Bringing Libbie's story to life
By RANDY GONZALES
By RANDY GONZALES
Elizabeth "Libbie" Bacon Custer came to life this past week in Hays, regaling one and all with stories about her life as the wife of General George Armstrong Custer.
Jaime Schlesinger, a graduate student studying history at Fort Hays State University, gave a presentation each day at the Ellis County Historical Society Museum as part of the Wild West Festival.
Dressed in proper attire of the 19th century, Schlesinger's presentation, "Tea With a Wife of a General," gave audiences a look at the life of the wife of the famous general, who at one time was stationed at Fort Hays. He later died at the battle of the Little Big Horn in 1876.
Schlesinger, who earned her undergraduate degree in history at FHSU, first gave her presentation as part of a course called "Women that Shaped History." She has done it a handful of times since.
"I do get a little nervous," Schlesinger said. "I'm not a skilled actress or anything. I haven't spent time on the stage since middle school, really.
"It's a little nerve-wracking, but I'm slowly getting over that."
Schlesinger's presentation lasts about 15 minutes, starting with when Elizabeth Bacon first met her future husband in 1862.
"It is a lot to memorize," Schlesinger said. "I found the best way for me to memorize it is to not memorize specific lines, but to remember the concept of what he was doing.
"It took a couple months to learn the stories and memorize them in my head."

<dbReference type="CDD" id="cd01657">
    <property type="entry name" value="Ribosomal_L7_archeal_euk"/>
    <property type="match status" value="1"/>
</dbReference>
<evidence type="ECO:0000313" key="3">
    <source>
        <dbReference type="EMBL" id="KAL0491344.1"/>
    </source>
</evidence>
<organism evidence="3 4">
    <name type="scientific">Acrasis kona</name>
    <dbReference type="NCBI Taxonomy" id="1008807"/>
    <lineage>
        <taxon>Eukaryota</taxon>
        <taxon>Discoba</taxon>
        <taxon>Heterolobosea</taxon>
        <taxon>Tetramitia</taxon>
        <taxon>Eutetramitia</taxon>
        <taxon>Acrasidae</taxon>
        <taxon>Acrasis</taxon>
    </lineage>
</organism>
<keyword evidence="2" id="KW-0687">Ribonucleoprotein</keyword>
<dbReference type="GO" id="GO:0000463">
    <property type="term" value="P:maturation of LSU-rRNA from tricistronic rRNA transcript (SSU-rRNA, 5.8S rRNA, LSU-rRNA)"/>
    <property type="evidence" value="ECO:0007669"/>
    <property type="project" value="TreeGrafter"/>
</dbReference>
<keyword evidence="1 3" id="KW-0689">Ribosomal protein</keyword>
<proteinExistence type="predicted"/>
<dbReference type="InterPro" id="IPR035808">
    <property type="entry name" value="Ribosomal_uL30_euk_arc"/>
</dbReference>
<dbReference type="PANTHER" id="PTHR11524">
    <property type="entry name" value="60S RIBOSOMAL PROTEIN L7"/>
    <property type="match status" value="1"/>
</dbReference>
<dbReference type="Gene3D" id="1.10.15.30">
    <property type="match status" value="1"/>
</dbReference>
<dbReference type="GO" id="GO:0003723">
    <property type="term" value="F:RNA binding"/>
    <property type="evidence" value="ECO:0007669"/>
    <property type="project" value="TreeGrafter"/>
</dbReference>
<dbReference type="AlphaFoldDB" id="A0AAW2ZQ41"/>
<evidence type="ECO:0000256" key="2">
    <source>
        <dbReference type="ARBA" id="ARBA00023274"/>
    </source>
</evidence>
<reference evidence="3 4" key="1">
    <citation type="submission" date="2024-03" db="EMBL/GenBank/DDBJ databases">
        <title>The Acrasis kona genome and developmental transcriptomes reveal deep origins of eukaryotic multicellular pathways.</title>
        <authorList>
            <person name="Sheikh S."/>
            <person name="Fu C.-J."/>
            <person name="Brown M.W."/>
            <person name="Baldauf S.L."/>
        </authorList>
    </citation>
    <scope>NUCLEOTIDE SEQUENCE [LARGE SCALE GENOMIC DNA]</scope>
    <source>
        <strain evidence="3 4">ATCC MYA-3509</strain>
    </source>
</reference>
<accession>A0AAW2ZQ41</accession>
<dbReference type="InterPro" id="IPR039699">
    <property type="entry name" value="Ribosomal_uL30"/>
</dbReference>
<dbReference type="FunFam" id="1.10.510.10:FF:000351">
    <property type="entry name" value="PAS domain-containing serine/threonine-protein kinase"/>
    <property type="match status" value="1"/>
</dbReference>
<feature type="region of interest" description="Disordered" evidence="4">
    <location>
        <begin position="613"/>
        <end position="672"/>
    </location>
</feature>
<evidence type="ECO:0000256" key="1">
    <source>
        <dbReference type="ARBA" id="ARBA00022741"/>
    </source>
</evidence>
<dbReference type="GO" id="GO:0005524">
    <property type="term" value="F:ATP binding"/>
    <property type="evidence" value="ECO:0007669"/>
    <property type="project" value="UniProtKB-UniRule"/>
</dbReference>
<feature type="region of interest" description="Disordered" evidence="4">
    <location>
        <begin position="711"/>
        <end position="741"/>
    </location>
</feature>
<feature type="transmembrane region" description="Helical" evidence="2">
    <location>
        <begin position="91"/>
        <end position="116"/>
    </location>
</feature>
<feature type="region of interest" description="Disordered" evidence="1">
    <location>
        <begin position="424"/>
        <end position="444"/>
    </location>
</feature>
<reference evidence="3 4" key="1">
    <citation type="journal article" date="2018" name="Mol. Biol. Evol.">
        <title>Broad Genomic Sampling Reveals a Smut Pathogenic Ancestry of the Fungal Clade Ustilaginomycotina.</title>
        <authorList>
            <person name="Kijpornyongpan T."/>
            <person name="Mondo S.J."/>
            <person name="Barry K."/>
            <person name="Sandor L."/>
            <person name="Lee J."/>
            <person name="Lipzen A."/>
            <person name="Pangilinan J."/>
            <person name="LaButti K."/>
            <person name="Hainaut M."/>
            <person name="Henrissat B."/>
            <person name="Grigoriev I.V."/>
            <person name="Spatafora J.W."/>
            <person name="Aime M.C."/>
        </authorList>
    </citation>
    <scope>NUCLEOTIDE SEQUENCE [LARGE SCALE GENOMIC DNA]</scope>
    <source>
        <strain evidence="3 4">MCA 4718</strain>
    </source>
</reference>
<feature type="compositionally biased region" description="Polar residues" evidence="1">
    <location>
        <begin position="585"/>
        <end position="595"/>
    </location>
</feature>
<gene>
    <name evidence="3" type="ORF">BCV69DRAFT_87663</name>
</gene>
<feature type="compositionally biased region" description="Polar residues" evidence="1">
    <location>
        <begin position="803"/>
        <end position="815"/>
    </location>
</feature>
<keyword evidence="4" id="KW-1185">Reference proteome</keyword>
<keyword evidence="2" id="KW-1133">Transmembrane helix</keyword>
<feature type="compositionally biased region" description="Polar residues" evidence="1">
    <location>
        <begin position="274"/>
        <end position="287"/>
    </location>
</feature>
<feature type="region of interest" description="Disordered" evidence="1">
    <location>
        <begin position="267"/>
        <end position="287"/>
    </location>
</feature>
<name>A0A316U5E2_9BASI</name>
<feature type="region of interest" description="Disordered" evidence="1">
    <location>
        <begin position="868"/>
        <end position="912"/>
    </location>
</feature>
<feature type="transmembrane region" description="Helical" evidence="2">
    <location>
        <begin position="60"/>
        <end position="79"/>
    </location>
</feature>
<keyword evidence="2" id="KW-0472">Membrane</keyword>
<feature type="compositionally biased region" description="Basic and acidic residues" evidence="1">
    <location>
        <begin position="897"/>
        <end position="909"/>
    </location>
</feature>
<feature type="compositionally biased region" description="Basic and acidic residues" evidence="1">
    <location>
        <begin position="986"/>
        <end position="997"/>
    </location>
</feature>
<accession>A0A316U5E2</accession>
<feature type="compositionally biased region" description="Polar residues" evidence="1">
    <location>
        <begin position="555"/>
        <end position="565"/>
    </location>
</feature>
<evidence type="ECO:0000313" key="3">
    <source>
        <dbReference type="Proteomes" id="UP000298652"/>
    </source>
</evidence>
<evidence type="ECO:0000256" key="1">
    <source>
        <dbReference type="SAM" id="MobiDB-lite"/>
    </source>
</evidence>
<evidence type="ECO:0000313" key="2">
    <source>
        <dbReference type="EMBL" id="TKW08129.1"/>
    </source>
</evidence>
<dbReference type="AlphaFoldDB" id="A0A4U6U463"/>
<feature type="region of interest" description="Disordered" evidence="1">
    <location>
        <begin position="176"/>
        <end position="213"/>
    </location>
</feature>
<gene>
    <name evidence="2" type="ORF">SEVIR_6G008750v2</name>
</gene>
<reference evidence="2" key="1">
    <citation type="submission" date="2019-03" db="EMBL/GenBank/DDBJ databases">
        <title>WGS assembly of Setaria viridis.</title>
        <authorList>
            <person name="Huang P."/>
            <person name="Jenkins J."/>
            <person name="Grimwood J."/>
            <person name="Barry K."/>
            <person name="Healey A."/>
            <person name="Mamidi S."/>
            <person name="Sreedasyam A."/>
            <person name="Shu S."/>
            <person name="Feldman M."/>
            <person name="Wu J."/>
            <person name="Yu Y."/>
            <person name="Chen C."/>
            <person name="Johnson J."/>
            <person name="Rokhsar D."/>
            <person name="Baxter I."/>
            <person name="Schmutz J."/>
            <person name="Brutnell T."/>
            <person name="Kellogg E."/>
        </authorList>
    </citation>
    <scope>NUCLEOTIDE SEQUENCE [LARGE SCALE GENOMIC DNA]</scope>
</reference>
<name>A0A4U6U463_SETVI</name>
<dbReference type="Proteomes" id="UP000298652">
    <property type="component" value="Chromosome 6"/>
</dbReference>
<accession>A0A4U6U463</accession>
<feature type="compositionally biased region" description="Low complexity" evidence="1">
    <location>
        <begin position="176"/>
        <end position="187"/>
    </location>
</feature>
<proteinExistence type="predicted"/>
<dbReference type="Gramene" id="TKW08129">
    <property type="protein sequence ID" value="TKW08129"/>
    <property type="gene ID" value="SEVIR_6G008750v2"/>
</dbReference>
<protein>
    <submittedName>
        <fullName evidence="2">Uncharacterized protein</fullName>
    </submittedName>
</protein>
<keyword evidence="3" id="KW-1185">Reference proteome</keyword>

After her research into "Libbie" Custer's life, Schlesinger has come away with an impression of what she was like.
"I loved learning about her," Schlesinger said. "I found she was a very strong woman.
"When I think of Elizabeth Custer, I think of stand by your man. She was so involved with Custer, everything he did."
Schlesinger, who is from Oklahoma City, went to college in Oklahoma before transferring to FHSU. She also changed majors, from wildlife biology to history.
"I just figured out one day I didn't care about the sciences as much, and I really loved history," she said.
Schlesinger has worked at the museum in the past as an intern, volunteer and assistant curator. Her emphasis in her history major is in public history, which is geared toward those desiring a career as a curator or archivist.
"That is what I would love to do," Schlesinger said. "That is my passion."
Whatever she does, wherever she goes, Schlesinger thinks she will be taking Elizabeth "Libbie" Bacon Custer with her, sharing her life with others.
"I would love to do this, and more women throughout history."